First steps with the Fujifilm X100F 4

I guess I’m always going against the grain! I’m writing a blog about the Fujifilm X100F just as the X100 VI is scheduled for release on the 20th of February. The announced price is enough to make you jump: between €1600 and €1700! Much more expensive than the X100V … Oh yes, you have to pay for the 40 MP! The good thing about this is that it’s going to make a mockery of all those profiteers who have the nerve to sell their second-hand Fujifilm X100 V for more than €1,500! Yes, I’m well aware that it’s a question of supply and demand. But I’m a bit annoyed by this kind of behaviour. In any case, I chose the Fujifilm X100F because it was a relatively recent camera. I mean, it came out in 2017.


€ 860 – That’s how much I paid for this camera. I think that’s already a big investment for a second-hand camera. I didn’t hesitate with the V, which was twice more expensive on the second-hand market. I even saw a guy on Reunion Island selling his for €2200! So what makes the IV different from the V?

  • More MP: 26 instead of 24 (For a guy who had a 10 MP camera, the gain is negligible)
  • Faster AF (the thing I couldn’t care less about…)
  • Tilt screen (another thing I couldn’t care less about …)
  • A new X-trans sensor (the arms race)
  • A new lens (interesting but still opens at f2…)

So there’s probably lots more, but I’m not very interested in all that. Even though I talk about GEAR quite regularly on this Blog, I don’t know much about it. In fact, the first thing I do with a new camera is to set it up so that it’s as easy to use as possible. All I need is access to the shutter speed, aperture and ISO. That’s all I need! In a pinch, I like to have the exposure memory somewhere. It’s quite useful when I start doing light & shadows. I’ve been doing it quite infrequently for a while now, but I like having the option of exposing the highlights quickly.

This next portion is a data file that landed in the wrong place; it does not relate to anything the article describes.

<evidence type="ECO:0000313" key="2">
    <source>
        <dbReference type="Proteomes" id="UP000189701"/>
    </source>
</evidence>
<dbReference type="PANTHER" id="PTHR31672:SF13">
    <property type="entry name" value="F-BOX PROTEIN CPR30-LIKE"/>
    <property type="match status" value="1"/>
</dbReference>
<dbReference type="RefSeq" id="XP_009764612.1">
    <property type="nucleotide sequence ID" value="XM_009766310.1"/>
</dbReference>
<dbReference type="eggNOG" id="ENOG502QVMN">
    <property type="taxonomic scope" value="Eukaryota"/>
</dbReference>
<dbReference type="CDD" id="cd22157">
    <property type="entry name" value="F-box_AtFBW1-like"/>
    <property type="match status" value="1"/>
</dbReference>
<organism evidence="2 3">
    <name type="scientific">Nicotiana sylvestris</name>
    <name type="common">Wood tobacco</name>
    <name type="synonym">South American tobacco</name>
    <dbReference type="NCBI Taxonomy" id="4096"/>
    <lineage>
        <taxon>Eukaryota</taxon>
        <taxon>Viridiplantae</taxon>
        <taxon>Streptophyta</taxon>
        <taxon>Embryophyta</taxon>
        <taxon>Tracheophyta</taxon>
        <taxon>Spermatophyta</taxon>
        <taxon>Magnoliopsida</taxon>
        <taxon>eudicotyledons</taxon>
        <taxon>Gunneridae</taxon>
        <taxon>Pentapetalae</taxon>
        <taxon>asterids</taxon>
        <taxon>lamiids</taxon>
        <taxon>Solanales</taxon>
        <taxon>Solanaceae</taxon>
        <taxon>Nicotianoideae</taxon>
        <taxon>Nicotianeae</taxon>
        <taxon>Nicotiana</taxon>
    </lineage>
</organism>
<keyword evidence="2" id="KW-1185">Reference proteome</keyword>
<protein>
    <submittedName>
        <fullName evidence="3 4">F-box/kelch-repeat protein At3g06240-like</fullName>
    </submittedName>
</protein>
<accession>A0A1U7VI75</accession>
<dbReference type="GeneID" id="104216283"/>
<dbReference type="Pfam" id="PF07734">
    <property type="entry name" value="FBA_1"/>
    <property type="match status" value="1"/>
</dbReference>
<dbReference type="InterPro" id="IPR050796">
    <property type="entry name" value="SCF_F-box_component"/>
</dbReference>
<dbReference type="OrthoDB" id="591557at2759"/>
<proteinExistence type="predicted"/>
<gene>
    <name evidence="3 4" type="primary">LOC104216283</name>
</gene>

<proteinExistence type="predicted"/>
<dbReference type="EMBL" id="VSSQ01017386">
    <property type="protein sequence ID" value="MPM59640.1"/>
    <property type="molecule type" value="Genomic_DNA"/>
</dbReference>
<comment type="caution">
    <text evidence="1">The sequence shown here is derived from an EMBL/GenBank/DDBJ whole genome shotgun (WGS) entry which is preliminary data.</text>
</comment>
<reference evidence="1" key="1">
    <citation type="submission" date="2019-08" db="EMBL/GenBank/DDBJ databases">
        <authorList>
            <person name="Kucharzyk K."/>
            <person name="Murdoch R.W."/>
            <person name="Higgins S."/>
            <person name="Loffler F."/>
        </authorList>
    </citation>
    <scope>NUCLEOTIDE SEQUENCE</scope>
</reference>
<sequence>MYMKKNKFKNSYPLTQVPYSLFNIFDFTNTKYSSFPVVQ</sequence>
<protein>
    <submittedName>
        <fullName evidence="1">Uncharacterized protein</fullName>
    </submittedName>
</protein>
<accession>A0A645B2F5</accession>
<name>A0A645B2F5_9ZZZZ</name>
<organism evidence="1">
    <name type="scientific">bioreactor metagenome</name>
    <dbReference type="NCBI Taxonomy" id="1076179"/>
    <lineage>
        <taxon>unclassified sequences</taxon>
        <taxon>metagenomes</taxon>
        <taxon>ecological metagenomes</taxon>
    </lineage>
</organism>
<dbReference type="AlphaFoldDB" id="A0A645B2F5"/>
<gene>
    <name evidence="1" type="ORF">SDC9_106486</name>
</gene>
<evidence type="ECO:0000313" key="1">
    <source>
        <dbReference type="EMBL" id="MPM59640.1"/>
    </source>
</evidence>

My Street settings for the X100F are fairly simple:

  • Manual focus at 3m or 2m depending on the situation, but preferably at 3m
  • Aperture f8
  • AutoISO with 12800 max and minimum speed of 1/500s

Yes, you’ve guessed it, it’s just zone focusing. I don’t use AF at all in the street. I used to do so with the Ricoh GRD IV because the system allowed me to use zone focusing at a predetermined distance at the same time.

So I had a few mishaps with the Fujifilm X100F … Nothing too serious, but it’s the kind of thing that didn’t happen to me with the Ricoh GRD IV.

I had engaged the ND filter (3 stops!) on my X100F by mistake. I did a session without realising it and it was when I got home that I saw that all the photos had been taken at ISO 12800 (!!!). The weather wasn’t great that day and that’s why the ISOs were set so high … I was quite disgusted because I’d taken some interesting photos and it was clear that the quality was very poor. Big beginner’s mistake.

The second problem I had was with the aperture ring. I don’t have one on my Ricoh GRD IV. Here I’d set it to f8, but I’d taken a break and put the camera in my bag. Of course the ring moved and I should have checked all that when I took the camera back to take photos. But no, it was when I got home that I realised that I’d shot with a MAP at 3m but at f2.5! in other words, everything had to go in the bin. Except for one photo where the people photographed were actually 3m away. That was my second big beginner’s mistake.